Challenge the Stats - Depala's Demolition Derby
(Depala, Pilot Exemplar | Art by Greg Opalinski)
Now This is Podracing
Hello, and welcome to the new EDHREC series Challenge the Stats, based off of the wonderful segment by the same name on the EDHRECast. In this series, we'll challenge the inclusion rates of 10 cards in a deck on EDHREC. Our goal is to highlight cards that we think are seeing too much play or too little play and classify them as overplayed, underplayed, or sleeper picks (not showing up at all on the commander’s page, but really should).
Keep in mind that these suggestions are meant as considerations to accompany EDHREC’s data. However, inclusions made by flavor, budget, art, or anything important to you as the deck brewer are always valid and are what keep our format unique.
Our pick this week is the fun, flavorful, and one might say janky Depala, Pilot Exemplar. Depala pumps our Dwarves and our Vehicles, and she allows us to pay mana when she taps to draw cards... in Boros? That's right! If we reveal a Dwarf or Vehicle off of the top of our library, it goes into our hand. So as long as we commit ourselves to Depala’s favorite creature and artifact subtypes, we will accrue card advantage!
Depala is a "low-variance" commander - that is, there are many shared cards between all of her decks on EDHREC, as you can hear in a recent EDHRECast episode. She can go all-in on Dwarf tribal, heavy on Vehicles, or a mix of both to have her Dwarves pilot her Vehicles. This makes it all the spicier when we challenge the cards on her page and try to get some variation into our Depala deck.
I like Depala for two reasons. First, sometimes we need a low-power deck. Second, Depala will always be a low-power deck, no matter how much we modify and improve her. Why is that good, you might ask? I, for one, can’t stop tinkering with my decks. If I throw together a low-power deck, I find I fiddle with it, and it keeps creeping up and up in power level until it’s too good to stay in that janky spot I specifically made it for in the first place. Kristen Gregory, a recent guest on the EDHRECast and Content Manager for Hipsters of the Coast, recently wrote an excellent article on how hard it can be to build a casual deck. However, we can optimize Depala until the Thopters come home, and she will never exceed a casual power level. Dwarves are a naturally low-powered tribe, and Vehicles usually only work for either offense or defense, not both.
Even though this deck will be casual, Depala has the potential to make some epic, Commander-sized plays since her crew of Vehicles dodges most board wipes. After a board wipe, we will be looking to Crew our Vehicles quickly and swing big - summoning sick creatures can still Crew a Vehicle, so we'll never be far behind.
A quick look at the sorceries page on EDHREC shows us that, of the top 20 most popular board wipes, only four hit artifacts! And you can bet that all of the board wipes we're running are going to leave our Vehicles untouched. In addition, there is value to playing an unassuming commander, as Dana Roach mentions in his recent article. Think about it like this: if an opponent attacks another player because that player is playing a more threatening commander, we have generated a life advantage. If their board gets targeted, we have generated card advantage!
So, let’s take a look at some overplayed, underplayed, and sleeper picks for Depala to take her to the tiniest next level! We can see how often the picks are currently played next to the card names below.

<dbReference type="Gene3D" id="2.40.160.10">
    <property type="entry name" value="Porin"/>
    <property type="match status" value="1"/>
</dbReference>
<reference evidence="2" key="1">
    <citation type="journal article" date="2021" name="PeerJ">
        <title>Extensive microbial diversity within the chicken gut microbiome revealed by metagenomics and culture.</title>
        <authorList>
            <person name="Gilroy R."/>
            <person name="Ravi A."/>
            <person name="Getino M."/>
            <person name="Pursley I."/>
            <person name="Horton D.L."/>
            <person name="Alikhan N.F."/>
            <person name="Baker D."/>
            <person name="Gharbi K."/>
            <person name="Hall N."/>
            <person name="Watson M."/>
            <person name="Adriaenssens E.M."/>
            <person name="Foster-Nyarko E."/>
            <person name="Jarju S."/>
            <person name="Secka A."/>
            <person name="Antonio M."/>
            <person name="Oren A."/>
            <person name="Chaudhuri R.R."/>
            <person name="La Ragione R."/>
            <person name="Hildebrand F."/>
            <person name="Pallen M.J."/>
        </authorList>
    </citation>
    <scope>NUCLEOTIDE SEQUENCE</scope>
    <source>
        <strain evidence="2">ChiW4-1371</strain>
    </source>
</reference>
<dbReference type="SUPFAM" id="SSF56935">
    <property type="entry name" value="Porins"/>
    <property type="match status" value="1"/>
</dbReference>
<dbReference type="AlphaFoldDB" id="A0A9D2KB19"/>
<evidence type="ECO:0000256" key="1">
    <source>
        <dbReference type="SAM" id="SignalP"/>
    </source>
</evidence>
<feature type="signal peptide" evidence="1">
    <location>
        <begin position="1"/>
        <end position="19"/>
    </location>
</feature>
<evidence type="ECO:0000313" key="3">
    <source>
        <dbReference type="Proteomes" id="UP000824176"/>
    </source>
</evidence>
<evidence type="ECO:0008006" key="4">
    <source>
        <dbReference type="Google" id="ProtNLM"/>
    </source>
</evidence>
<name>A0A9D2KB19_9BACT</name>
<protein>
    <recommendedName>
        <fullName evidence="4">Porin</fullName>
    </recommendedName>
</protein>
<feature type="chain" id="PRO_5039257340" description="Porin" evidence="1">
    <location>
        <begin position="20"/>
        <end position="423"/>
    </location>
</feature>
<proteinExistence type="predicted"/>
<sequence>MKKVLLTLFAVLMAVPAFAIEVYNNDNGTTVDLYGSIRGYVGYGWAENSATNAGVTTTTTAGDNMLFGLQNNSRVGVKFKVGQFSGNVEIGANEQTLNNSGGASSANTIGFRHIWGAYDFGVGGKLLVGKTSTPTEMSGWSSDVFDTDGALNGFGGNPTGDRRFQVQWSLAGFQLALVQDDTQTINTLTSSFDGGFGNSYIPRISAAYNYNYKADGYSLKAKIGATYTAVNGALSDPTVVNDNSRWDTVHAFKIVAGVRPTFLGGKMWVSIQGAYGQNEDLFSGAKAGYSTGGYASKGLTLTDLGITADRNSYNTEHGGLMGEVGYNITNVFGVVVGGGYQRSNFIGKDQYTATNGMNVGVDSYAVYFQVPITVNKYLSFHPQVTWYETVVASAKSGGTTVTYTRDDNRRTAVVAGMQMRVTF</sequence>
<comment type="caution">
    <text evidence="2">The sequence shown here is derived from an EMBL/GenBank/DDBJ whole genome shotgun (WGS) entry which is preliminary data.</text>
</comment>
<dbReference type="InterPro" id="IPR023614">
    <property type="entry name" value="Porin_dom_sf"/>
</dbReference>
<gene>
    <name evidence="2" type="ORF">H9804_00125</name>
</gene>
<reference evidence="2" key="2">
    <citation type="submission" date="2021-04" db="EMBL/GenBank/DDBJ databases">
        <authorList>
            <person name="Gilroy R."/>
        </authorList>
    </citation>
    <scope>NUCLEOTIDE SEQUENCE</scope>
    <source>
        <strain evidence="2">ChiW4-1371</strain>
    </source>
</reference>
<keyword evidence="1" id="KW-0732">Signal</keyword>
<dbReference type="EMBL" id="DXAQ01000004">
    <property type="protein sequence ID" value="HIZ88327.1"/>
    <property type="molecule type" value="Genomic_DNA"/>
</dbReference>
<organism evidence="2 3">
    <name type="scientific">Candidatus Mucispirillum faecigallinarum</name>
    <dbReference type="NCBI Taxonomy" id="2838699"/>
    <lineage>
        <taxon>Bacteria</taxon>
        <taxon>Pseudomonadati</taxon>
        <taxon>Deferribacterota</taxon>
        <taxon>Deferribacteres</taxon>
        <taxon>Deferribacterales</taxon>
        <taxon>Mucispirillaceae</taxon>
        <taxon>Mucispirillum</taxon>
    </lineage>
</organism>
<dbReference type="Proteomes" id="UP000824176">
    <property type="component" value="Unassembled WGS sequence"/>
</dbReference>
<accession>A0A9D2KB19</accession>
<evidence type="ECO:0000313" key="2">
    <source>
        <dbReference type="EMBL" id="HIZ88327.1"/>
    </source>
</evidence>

1. Siege Modification (58%) and Aerial Modification (51%)
These cards turn Vehicles into creatures. However, I think that they are also quite overplayed, most likely as a result of being released in Kaladesh and for caring about Vehicles. Siege Modification and Aerial Modification have the weakness of most Auras, where getting our creature removed is a 2-for-1 that results in even further loss of card advantage. Additionally, these enchantments animate only one Vehicle each, and do so permanently, whereas Start Your Engines animates everything for a huge attack, and then they go back to being hard-to-remove artifacts. Also, we want to maximize the number of Dwarves and Vehicles in our deck for Depala to draw them, so every card slot that isn’t one of those is very precious.
2. Sky Skiff (38%)
With all of the Vehicles released in new sets, it’s time to upgrade and get rid of some of the old ones that don’t make as much of an impact. Yes, I’m talking to you, Sky Skiff. Even Sleek Schooner (17%) is seeing too much play in Depala decks. Let’s take those and upgrade them with the new Vehicles from the last few sets, like Thundering Chariot from Theros Beyond Death, which has a higher CMC than Sleek Schooner but the same Crew cost and a slew of keywords. Enchanted Carriage from Throne of Eldraine comes with its own crew of mice to smash into our opponents. Parhelion II from War of the Spark has a high CMC, but it’s well worth it for the army of Angels it creates, each of which can then Crew it during your next combat step! The fact that Wizards has been consistently printing Vehicles in new sets is promising for Depala to continue upgrading her deck for many sets to come.
3. Built to Smash (38%) and Built to Last (33%)
These combat tricks are flavorful with Vehicles, care about artifact creatures, and were released in the Kaladesh block with tons of Vehicles, so I can see why they might be included in this deck. Again, maybe if they animated Vehicles like Start Your Engines (78%), I could get behind them, but no dice. Most of the time, one-shot combat tricks in Commander make little impact and will probably feel like a dead card in our hand. That said, I like Built to Last a tiny bit better because it can save a key creature.